Providing easy access to my blog history is an important service to provide for to my readers. I am changing how I do things on this blog and want to announce a change on Carrying Stones for the six or seven readers who stumble into my trap each week.
You may not realize this, but the code monkeys running WordPress.com provide two options for their bloggers to sort out their posts; categories and tags.
Categories are pretty inflexible and tend to grow like a topical stew. “Let’s throw a few tech posts in there, and another few about my kids. Tech may not be clear enough though. What about tech and mac and mac os x and iphone and apps and applications and word processing and schedules and desk and productivity…well, do you see the problem? No? Let me take it to the next level then, and if you’re OCD too, then you will certainly understand.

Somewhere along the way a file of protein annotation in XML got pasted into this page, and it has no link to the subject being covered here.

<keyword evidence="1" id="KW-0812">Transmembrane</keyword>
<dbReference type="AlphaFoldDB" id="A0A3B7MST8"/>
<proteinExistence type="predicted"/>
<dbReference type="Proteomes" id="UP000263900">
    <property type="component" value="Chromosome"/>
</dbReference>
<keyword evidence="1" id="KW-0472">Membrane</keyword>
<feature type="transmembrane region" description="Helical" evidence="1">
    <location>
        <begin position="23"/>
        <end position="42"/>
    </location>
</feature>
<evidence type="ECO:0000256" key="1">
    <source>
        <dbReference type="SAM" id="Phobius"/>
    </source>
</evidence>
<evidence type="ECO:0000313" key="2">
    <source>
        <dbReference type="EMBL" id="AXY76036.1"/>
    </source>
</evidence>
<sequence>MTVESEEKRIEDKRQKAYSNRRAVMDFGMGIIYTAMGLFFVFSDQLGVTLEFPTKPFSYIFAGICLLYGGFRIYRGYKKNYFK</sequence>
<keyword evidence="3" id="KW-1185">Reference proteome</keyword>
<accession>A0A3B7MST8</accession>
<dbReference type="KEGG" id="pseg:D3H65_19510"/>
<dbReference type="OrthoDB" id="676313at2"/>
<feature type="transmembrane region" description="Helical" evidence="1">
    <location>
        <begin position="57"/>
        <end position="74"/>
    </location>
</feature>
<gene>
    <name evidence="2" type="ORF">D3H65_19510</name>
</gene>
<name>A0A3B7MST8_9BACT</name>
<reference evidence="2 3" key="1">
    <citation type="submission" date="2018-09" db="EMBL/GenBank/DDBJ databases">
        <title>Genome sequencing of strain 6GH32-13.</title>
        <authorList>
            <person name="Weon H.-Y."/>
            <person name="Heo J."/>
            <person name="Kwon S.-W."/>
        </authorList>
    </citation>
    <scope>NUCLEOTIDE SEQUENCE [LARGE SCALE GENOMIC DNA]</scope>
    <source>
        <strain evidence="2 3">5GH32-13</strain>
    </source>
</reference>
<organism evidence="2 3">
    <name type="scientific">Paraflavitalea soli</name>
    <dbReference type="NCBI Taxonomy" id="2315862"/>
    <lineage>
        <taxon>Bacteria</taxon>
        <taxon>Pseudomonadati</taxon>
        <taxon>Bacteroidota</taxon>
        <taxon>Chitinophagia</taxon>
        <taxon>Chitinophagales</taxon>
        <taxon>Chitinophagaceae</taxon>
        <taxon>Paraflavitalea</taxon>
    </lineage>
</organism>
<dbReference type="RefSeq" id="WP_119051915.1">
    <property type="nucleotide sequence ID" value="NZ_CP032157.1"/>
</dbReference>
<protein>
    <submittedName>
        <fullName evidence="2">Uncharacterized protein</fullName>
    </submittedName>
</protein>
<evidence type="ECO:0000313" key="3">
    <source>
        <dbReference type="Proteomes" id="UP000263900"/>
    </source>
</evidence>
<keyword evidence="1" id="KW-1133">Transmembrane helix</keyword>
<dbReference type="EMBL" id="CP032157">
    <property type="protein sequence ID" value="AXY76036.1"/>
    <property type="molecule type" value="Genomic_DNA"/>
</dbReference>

Every time I add a category it sits there in a growing list waiting for me to pick it again. At first I had 10 or so categories. This grew to 20 and is on the way to doubling again like a viral parasite at a rock and roll concert just spreading, spreading.
Anyway, speaking of concerts, tags are the laid back hippy cousin to categories. You enter tags in a box when you publish a post. Maybe you need one tag, Maybe you need 10, it doesn’t matter. Just type in a few descriptors and move on to the next work of creative genius.
Long story short? I have enough lists and things to prioritize and select in my life and trying to figure out which categories best describe the post I’m publishing is one decision I can eliminate (or do I need a new category? decisions decisions!)
The categories are dead. Long live the tags.
So I’m eliminating the list of categories and will begin consistently tagging my posts beginning with this one. I will not be going back and tagging prior posts so those will be floating in limbo, though everything is still searchable using that search box over there.
This post is way meta and really just something to help me think through this. I hope you’ve enjoyed this time in my brain.